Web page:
Inosine protects against the development of diabetes in multiple-low-dose streptozotocin and nonobese diabetic mouse models of type 1 diabetes

Jon G. Mabley, Alex Rabinovitch, Wilma Suarez-Pinzon, György Haskó, Pál Pacher, Robert Power, Gary Southan, Andrew Salzman, Csaba Szabó

    Research output: Contribution to journalArticlepeer-review

    34 Scopus citations

    Abstract

    Inosine, a naturally occurring purine, was long considered to be an inactive metabolite of adenosine. However, recently inosine has been shown to be an immunomodulator and anti-inflammatory agent. The aim of this study was to determine whether inosine influences anti-inflammatory effects and affects the development of type 1 diabetes in murine models. Type 1 diabetes was induced either chemically by streptozotocin or genetically using the nonobese diabetic mouse (NOD) model. Mice were treated with inosine (100 or 200 mg kg-1d-1) and diabetes incidence was monitored. The effect of inosine on pancreas immune cell infiltration, oxidative stress, and cytokine profile also was determined. For the transplantation model islets were placed under the renal capsule of NOD mice and inosine (200 mg kg-1d-1) treatment started the day of islet transplantation. Graft rejection was diagnosed by return of hyperglycemia accompanied by glucosuria and ketonuria. inosine reduced the incidence of diabetes in both streptozotocin-induced diabetes and spontaneous diabetes in NOD mice. Inosine decreased pancreatic leukocyte infiltration and oxidative stress in addition to switching the cytokine profile from a Th1 to a Th2 profile. Inosine prolonged pancreatic islet graft survival, increased the number of surviving β cells, and reduced the number of infiltrating leukocytes. Inosine protects against both the development of diabetes and against the rejection of transplanted islets. The purine exerts anti-inflammatory effects in the pancreas, which is its likely mode of action. The use of inosine should be considered as a potential preventative therapy in humans susceptible to developing Type 1 diabetes and as a possible antirejection therapy for islet transplant recipients.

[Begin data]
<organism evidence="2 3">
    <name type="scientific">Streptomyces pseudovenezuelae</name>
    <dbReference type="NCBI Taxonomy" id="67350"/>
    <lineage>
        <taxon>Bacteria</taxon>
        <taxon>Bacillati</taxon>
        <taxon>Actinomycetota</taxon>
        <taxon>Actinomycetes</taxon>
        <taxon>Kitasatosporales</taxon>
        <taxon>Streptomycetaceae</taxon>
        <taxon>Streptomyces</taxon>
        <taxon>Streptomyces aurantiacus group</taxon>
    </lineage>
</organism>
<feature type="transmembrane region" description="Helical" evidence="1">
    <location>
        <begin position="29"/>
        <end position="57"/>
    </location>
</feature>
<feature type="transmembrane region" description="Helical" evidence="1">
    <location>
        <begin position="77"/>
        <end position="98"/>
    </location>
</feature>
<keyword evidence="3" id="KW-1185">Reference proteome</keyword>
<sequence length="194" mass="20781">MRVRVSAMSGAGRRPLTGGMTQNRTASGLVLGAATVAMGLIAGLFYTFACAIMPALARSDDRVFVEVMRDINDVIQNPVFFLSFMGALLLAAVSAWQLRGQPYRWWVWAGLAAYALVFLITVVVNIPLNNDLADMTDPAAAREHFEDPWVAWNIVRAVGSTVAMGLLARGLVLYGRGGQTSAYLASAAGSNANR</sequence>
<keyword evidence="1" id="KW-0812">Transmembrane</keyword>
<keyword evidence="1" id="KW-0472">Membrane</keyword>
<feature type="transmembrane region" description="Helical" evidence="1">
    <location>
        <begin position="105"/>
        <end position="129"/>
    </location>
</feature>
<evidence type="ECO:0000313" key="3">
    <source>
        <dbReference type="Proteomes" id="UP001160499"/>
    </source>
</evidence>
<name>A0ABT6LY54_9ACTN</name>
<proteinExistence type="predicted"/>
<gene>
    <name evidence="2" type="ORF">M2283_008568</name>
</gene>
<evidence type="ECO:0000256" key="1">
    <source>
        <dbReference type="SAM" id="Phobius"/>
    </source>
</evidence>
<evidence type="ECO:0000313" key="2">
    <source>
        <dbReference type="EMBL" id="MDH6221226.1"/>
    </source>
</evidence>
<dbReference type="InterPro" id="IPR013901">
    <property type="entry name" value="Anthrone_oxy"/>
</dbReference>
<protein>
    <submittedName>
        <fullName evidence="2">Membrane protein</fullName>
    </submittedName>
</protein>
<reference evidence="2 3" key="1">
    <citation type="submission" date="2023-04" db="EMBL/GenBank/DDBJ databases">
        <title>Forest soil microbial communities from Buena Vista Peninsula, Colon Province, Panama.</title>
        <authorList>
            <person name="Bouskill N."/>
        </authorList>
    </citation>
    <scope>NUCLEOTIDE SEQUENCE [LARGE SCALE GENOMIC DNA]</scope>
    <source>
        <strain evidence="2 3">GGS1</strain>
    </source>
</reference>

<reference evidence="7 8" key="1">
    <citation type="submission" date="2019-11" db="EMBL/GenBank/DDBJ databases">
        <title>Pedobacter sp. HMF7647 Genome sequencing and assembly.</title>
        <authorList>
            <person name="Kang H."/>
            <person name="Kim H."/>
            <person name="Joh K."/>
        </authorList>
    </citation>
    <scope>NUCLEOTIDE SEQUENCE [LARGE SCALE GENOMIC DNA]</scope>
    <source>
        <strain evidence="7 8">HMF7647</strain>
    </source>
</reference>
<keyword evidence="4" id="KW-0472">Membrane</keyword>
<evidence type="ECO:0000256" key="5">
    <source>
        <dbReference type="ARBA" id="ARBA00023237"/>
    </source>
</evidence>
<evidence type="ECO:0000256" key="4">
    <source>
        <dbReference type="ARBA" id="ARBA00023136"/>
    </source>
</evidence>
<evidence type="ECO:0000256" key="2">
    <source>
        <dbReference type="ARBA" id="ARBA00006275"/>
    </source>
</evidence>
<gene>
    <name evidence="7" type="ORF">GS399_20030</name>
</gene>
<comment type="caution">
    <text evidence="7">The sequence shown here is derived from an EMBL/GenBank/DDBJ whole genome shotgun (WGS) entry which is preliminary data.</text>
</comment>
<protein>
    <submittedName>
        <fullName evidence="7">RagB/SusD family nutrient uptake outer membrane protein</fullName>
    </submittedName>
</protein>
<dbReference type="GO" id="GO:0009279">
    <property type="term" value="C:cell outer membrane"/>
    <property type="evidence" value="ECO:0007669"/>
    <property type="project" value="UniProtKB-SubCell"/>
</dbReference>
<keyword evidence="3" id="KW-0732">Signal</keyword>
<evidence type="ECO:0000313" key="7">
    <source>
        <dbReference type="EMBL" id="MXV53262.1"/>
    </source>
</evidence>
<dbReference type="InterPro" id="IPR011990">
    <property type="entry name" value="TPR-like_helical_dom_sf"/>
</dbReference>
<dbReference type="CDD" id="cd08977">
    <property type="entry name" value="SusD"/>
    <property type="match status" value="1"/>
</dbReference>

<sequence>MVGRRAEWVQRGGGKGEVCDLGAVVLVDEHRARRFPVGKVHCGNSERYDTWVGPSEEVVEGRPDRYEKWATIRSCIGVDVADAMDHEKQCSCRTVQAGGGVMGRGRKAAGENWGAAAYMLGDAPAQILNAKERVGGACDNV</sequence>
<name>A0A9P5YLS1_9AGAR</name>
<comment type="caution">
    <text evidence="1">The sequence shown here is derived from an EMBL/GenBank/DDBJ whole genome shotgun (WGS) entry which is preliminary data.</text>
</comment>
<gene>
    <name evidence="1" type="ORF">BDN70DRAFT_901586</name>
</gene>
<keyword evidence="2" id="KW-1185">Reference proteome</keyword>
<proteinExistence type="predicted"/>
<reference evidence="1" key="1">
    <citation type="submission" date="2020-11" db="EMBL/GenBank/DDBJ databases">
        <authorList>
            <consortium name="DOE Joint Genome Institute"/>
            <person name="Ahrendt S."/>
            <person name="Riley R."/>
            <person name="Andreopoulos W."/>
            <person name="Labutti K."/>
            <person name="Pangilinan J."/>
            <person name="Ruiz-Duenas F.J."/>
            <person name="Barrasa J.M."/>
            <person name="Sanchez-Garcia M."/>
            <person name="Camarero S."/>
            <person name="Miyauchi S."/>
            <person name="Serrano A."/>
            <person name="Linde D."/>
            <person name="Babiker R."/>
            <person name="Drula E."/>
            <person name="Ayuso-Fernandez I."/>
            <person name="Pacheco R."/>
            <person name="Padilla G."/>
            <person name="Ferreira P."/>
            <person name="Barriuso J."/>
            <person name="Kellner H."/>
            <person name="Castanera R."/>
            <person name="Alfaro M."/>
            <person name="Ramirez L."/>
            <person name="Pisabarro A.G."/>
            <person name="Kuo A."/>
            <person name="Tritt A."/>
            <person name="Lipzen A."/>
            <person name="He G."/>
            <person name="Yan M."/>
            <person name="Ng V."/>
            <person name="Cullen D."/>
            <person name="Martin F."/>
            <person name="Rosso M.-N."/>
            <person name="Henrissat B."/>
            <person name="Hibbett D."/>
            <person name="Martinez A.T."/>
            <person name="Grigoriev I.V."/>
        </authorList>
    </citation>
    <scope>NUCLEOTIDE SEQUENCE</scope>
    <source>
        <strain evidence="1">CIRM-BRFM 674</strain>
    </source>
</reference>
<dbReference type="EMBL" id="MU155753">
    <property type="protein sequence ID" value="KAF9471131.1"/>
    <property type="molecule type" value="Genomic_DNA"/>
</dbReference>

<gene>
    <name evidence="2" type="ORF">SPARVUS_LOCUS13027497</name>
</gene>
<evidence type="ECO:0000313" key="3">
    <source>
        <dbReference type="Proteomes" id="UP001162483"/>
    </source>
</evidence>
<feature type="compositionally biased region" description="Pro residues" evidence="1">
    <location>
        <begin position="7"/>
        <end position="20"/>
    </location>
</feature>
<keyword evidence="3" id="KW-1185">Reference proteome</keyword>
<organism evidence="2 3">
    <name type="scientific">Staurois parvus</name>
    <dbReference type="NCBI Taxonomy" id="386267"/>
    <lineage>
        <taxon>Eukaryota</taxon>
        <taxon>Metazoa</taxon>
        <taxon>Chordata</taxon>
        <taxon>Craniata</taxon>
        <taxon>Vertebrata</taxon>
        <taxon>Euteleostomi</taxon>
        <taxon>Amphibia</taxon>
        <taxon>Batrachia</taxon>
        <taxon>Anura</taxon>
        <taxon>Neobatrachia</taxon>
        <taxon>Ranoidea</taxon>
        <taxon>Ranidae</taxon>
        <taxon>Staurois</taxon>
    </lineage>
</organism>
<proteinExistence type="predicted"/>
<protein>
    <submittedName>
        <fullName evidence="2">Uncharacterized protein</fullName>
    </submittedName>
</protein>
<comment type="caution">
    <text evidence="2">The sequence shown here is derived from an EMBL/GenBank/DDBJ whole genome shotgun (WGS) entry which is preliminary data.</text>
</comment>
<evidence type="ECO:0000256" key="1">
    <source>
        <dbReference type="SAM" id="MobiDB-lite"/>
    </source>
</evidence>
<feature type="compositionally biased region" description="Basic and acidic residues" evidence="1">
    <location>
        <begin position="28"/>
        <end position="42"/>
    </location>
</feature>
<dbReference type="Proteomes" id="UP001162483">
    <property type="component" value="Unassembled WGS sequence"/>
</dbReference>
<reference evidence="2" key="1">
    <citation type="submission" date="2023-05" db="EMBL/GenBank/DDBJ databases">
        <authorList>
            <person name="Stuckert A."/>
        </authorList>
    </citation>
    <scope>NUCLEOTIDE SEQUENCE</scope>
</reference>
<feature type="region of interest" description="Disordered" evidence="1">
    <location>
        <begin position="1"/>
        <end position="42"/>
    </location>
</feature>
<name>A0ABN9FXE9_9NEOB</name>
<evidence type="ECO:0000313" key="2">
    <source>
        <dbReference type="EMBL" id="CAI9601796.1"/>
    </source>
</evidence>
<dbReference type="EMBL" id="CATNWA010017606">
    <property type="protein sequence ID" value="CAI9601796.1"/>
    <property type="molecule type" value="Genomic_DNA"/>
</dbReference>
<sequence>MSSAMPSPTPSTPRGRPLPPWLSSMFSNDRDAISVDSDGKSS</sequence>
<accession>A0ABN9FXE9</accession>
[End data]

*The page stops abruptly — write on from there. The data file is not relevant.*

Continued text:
Original languageEnglish (US)
    Pages (from-to)96-104
    Number of pages9
    JournalMolecular Medicine
    Volume9
    Issue number3-4
    DOIs
    StatePublished - 2003

    ASJC Scopus subject areas

    • Molecular Medicine
    • Molecular Biology
    • Genetics
    • Genetics(clinical)

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